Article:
This was my Labor Day adventure which spanned two days of hanging out by the Ohio River. The remnants of Hurricane Isaac came through and gave us some much-needed rain. I was excited to return to my old studio spot and didn’t mind exploring and working through the drizzle. My clothes got soaked and muddy, but as long as I was able to keep my camera dry…I felt okay and had fun. It has been two months since I last laid eyes on my Styro-cache. Most of these polystyrene chucks were collected in the spring. I had heard that there were a few scheduled river clean-ups, but they obviously didn’t find my spot. It wouldn’t have hurt my feelings in the least if all this white trash had disappeared. The more public areas did look better, but I have a feeling that as long as people are around…there will be litter at the Falls of the Ohio.
Because I was dodging little rain showers, I quickly created a figure and moved him out into the river landscape. A nice family who said they were familiar with some of my other Falls projects happened upon me. Their daughters India and Esmay were interested in “Mr. Rednose”, so named because his nose is a burnt out light bulb from a string of Christmas lights. I asked permission from the parents to take the girls’ picture before posting something. Esmay seemed the most interested and kept sticking her finger into “Mr. Rednose’s” mouth. It’s cool when people I meet out here get what I do and appreciate my small call for creativity. I have a real concern for what kind of world our children will inherit. My own sons are now 11 and 16 years old and I remember when they were much smaller and followed me to the river to make a few memories of our own.
“To exist or not to exist…that is a choice.” Perhaps meeting little kids inspired me to play dress up with this figure. But I also kept finding props I could do this with. This blue blanket was just draped over a log and I wondered why someone would leave this here? Over the years, I have come across small camps that homeless people would just leave their stuff behind as though they planned to return. It was eerie when they didn’t. By the river, I came across yet another potential prop.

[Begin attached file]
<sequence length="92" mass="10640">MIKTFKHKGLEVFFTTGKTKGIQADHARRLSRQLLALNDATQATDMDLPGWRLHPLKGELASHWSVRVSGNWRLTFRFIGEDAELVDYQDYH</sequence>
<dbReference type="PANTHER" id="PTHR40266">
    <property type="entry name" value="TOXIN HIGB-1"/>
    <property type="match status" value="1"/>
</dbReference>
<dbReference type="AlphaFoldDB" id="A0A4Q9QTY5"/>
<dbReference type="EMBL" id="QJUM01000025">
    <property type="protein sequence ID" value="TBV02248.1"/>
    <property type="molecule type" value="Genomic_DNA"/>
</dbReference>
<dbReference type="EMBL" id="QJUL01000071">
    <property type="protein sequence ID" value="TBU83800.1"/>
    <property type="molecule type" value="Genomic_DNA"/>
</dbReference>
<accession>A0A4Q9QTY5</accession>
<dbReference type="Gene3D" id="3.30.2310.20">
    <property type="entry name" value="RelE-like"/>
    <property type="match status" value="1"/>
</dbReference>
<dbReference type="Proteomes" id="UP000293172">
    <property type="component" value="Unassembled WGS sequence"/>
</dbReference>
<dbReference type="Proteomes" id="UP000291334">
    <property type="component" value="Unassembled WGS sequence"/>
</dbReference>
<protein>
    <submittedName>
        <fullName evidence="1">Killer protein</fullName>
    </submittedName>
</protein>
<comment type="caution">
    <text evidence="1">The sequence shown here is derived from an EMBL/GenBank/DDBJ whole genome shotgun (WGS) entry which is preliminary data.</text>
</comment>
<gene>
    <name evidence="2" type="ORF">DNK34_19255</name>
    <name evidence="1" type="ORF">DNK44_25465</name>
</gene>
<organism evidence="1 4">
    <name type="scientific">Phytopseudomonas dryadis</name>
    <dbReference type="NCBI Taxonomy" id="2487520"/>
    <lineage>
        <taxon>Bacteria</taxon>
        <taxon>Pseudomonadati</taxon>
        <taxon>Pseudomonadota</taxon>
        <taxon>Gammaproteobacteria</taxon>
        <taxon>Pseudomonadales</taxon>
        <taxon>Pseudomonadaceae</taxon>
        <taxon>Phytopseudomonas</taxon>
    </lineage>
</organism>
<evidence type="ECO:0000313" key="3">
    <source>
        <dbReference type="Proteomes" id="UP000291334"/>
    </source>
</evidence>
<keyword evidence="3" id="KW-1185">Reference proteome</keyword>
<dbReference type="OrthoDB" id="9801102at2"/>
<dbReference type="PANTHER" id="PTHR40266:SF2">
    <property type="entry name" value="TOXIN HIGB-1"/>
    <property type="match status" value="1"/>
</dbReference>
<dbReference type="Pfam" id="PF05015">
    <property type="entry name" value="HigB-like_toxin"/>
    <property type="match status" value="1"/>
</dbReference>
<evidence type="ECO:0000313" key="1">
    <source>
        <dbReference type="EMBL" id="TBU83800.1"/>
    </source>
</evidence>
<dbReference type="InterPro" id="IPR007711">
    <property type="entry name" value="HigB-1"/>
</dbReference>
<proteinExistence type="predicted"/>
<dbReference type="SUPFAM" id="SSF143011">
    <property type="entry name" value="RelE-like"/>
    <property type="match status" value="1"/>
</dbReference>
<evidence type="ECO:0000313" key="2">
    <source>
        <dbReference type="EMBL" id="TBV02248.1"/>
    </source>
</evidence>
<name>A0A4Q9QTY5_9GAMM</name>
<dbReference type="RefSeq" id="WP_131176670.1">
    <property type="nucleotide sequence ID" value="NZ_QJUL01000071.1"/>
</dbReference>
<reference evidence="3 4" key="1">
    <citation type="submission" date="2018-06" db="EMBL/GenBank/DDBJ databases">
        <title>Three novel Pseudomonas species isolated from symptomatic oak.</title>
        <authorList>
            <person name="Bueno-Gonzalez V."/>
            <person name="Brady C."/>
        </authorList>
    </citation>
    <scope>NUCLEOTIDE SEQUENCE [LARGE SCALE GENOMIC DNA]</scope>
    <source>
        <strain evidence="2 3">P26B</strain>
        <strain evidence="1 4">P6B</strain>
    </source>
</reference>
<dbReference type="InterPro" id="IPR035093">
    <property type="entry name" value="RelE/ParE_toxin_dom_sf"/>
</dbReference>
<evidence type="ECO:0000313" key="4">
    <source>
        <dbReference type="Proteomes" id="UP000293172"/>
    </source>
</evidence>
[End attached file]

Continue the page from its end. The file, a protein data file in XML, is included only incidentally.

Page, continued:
A fisherman had left behind as trash this polystyrene minnow bucket and “Mr. Rednose”picked it up. Since it was beginning to rain more regularly it seemed appropriate to try to use this bucket for a hat and here is what that looked like.
It was about this time that I decided to call it a day. The rain was coming down more heavily and consistently. I hid the figure in high, wet grass where it was waiting for me the following morning.
My second day out here was more about discovering nature. No sooner had I rescued my figure than I had one of my most thrilling bird sightings. This time it was an actual bird and not something I created myself! Walking through the wet grasses I unintentionally flushed a bird into flight that I recognized immediately. It was a Black Rail (Laterallus jamaicensis). It’s a small blackish bird with a short bill. It has white speckles on its flanks and a very diagnostic rusty-colored nape. Rails are the smallest member of a group of wading birds that include herons and egrets. The literature says that they are very secretive and seldom encountered. You are more likely to hear one at night along the eastern salt marshes, but there are a few that live in the Midwest. There are over 260 bird species listed in the official Falls of the Ohio checklist, but the Black Rail is not one of them. This is a second time I have spotted a bird not officially recorded in the park. I tried to let the park and our local bird club know about my sighting and I hope somebody else was able to see it? The flushed rail flew to a nearby willow tree and with camera in hand I tried to get a picture. Unfortunately, I was not successful. I will, however, look for it again in the same place the next time I come out here. The Black Rail was not the only interesting creature out in the park today. Newly minted butterflies were flitting about and I counted several species including the Viceroy which mimics the Monarch butterfly.
This Viceroy was taking advantage of the minerals present in a fairly large bird dropping! Out of the fossil beds, Great Blue Herons were outnumbered by the slightly smaller and all-white Great Egrets. Soon the egrets will be moving off to warmer climes, but the Great Blue Herons are year round residents.
Moving away from the river and back towards the willows, I stopped to admire several flowers including members of the Evening Primrose family. “Mr. Rednose” enjoyed the slight fragrance emanating from this tall flower.
I finished this adventure where it began. I moved my figure to the place he first took form and where he now stands guard over my Styro-larder. He might still be there welcoming visitors…or not. I look forward to returning the following weekend to experience all the surprises both great and small that this environment presents to me.